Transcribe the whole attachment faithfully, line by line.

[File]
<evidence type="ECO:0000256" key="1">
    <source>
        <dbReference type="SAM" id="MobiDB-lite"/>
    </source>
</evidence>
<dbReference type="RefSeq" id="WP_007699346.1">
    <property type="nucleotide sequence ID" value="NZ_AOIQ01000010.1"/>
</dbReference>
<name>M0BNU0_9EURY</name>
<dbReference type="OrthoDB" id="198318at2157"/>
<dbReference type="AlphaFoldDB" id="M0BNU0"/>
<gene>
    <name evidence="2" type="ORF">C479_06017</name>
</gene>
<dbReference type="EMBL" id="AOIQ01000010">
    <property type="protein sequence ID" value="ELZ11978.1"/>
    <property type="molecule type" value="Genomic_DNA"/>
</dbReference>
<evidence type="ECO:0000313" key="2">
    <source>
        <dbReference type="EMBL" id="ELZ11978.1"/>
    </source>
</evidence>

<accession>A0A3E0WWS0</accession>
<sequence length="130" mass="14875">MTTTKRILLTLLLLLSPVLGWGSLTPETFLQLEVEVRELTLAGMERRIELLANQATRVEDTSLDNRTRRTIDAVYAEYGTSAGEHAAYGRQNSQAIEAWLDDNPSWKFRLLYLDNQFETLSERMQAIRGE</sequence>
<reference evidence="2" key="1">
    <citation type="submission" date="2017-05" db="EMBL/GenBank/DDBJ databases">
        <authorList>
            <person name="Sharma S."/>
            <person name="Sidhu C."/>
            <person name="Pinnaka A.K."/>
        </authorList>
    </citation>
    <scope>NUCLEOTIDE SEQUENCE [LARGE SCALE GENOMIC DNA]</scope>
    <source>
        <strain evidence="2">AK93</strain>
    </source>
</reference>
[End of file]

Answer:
<evidence type="ECO:0000256" key="1">
    <source>
        <dbReference type="SAM" id="MobiDB-lite"/>
    </source>
</evidence>
<dbReference type="RefSeq" id="WP_007699346.1">
    <property type="nucleotide sequence ID" value="NZ_AOIQ01000010.1"/>
</dbReference>
<name>M0BNU0_9EURY</name>
<dbReference type="OrthoDB" id="198318at2157"/>
<dbReference type="AlphaFoldDB" id="M0BNU0"/>
<gene>
    <name evidence="2" type="ORF">C479_06017</name>
</gene>
<dbReference type="EMBL" id="AOIQ01000010">
    <property type="protein sequence ID" value="ELZ11978.1"/>
    <property type="molecule type" value="Genomic_DNA"/>
</dbReference>
<evidence type="ECO:0000313" key="2">
    <source>
        <dbReference type="EMBL" id="ELZ11978.1"/>
    </source>
</evidence>

<accession>A0A3E0WWS0</accession>
<sequence length="130" mass="14875">MTTTKRILLTLLLLLSPVLGWGSLTPETFLQLEVEVRELTLAGMERRIELLANQATRVEDTSLDNRTRRTIDAVYAEYGTSAGEHAAYGRQNSQAIEAWLDDNPSWKFRLLYLDNQFETLSERMQAIRGE</sequence>
<reference evidence="2" key="1">
    <citation type="submission" date="2017-05" db="EMBL/GenBank/DDBJ databases">
        <authorList>
            <person name="Sharma S."/>
            <person name="Sidhu C."/>
            <person name="Pinnaka A.K."/>
        </authorList>
    </citation>
    <scope>NUCLEOTIDE SEQUENCE [LARGE SCALE GENOMIC DNA]</scope>
    <source>
        <strain evidence="2">AK93</strain>
    </source>
</reference>